Eligibility - income (employed and self-employed): Self-employed income (Info)
You should accept a person’s statement of self-employment unless there is reason to doubt it. The rules set out below apply equally to customers who carry on business solely on their own account as well as those who carry on business in partnership.
What is trading from self-employment?
Self-employment means the carrying on of a trade, profession or vocation which is commercial with a view to the realisation of profits. A self-employed person is responsible for the paying the tax due under Income Tax (Trading and Other Income) 2005 (ITTOIA 2005) and for meeting their own National Insurance contributions.
Calculating business profits
Trading income for tax credit purposes is the taxable profit made by the customer from their trade, professions or vocation without adjustment for averaging claims.
The profits of the business for the tax year are the taxable profits of the business for the basis period for that year.
The starting point for taxable profit is the profit shown in accounts drawn up in accordance with UK Generally Accepted Accounting practice. That figure may then need to be adjusted to take into account specific tax reliefs and adjustments provided for by statute and case law.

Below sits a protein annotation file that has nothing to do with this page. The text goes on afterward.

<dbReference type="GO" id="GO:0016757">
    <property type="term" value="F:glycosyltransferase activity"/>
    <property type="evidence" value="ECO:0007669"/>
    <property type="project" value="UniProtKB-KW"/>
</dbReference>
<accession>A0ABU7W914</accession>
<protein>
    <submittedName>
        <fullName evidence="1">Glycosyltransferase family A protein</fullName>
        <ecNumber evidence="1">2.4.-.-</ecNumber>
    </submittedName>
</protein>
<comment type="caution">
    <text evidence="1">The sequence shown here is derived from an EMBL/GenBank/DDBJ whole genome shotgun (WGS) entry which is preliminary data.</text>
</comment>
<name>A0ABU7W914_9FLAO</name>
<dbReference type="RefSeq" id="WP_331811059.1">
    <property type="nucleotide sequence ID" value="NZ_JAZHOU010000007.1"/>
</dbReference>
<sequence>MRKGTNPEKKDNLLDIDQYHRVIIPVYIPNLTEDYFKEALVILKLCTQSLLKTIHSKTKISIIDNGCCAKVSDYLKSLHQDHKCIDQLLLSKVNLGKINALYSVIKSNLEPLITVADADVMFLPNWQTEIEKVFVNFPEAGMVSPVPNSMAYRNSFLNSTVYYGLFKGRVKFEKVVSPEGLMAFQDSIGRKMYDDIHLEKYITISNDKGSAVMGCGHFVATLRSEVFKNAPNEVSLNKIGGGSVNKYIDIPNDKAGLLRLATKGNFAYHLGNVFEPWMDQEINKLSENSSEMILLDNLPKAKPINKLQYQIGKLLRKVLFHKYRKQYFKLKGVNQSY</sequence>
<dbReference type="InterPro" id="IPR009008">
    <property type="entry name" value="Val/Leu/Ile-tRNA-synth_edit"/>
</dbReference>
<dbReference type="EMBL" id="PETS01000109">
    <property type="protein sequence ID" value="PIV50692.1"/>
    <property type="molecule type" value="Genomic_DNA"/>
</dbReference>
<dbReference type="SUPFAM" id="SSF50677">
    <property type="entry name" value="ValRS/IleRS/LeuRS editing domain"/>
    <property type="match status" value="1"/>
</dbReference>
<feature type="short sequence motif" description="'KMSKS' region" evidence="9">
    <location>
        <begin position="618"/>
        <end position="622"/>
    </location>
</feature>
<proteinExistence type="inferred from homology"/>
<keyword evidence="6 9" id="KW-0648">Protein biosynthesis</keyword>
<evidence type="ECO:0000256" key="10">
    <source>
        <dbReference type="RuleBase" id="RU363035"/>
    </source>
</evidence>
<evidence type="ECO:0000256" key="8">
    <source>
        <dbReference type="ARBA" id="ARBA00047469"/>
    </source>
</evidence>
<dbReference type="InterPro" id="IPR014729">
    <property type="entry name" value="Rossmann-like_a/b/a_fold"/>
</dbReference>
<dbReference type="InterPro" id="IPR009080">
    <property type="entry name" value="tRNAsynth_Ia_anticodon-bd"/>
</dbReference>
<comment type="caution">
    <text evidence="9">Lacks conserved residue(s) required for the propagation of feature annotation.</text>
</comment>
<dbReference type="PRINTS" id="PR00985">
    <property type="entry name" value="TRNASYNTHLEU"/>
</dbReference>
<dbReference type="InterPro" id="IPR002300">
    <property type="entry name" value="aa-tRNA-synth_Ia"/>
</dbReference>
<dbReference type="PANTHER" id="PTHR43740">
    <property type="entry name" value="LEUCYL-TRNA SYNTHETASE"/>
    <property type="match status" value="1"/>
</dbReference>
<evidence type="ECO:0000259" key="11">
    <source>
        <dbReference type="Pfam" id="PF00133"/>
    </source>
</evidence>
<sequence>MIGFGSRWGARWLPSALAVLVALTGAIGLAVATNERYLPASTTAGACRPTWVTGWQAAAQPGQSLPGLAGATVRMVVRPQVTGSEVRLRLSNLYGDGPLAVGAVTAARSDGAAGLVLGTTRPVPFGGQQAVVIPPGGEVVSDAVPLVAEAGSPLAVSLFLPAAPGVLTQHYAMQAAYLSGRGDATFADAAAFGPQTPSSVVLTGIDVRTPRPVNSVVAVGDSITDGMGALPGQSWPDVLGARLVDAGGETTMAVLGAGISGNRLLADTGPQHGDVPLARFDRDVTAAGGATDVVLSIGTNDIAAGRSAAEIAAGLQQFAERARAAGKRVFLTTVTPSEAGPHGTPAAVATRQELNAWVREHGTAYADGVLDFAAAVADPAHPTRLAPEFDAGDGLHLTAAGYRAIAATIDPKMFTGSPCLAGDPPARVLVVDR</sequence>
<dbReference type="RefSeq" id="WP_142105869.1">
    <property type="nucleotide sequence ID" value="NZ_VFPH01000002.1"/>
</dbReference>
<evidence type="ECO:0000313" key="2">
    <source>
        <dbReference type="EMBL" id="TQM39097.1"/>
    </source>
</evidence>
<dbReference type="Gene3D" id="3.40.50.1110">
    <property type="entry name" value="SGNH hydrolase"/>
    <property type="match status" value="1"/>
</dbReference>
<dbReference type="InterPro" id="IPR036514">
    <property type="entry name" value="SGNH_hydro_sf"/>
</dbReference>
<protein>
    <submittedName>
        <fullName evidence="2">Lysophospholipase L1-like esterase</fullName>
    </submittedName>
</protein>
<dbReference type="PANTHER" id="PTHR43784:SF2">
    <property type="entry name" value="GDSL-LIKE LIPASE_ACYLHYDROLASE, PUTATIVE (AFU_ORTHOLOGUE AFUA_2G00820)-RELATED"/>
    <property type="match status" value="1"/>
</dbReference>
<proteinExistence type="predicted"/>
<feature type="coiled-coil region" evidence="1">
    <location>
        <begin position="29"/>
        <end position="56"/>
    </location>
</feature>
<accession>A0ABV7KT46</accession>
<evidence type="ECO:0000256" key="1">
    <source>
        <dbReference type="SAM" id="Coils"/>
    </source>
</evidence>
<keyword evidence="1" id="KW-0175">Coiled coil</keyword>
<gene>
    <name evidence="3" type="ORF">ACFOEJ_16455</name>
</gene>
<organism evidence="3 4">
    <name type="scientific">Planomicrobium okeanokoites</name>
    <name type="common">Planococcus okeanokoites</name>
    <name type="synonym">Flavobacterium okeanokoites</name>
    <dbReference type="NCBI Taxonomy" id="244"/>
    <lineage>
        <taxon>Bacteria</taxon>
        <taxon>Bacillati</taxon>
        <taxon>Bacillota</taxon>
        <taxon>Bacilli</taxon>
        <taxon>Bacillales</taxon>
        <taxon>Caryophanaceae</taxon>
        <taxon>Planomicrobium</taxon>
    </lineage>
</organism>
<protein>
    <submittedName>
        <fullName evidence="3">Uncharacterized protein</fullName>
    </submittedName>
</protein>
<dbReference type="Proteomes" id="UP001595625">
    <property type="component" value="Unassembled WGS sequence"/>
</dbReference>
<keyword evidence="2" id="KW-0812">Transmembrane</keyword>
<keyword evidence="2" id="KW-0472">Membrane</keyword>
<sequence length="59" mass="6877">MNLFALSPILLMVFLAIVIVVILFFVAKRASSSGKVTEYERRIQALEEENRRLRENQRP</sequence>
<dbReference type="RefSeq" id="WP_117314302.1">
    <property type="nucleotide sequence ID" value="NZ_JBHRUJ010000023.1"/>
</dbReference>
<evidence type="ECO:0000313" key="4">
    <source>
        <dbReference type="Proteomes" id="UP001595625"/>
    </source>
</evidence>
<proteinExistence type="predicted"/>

Accounts should be drawn up on an accrual basis not on a cash basis. It isn’t simply a matter of cash received less cash spent.
Generally, the profit is the amount of money earned minus allowable expenses. Allowable expenses are those incurred wholly and exclusively for the purposes of the trade and not disallowed by statute or case law. Examples of allowable expenses may include (but are not restricted to)
- costs of sales or buying goods to sell
- sub-contractor costs
- employee costs (wages, NI contributions)
- premises costs - for example, heat, light, rates, insurance, security to the extent they relate to the business
- general administration
- business motoring costs
- travel and subsistence
- advertising, promotion
- legal and professional costs, for example, accountancy
- bad debts
- interest on bank and other loans
- costs of business phone calls.
The cost of capital items, for example cars or computers are not included in the profit and loss account. However, Capital Allowances may be claimed on these items and deducted from the net profit shown in the profit and loss account to arrive at the net business profit for tax purposes.
Conditions of entitlement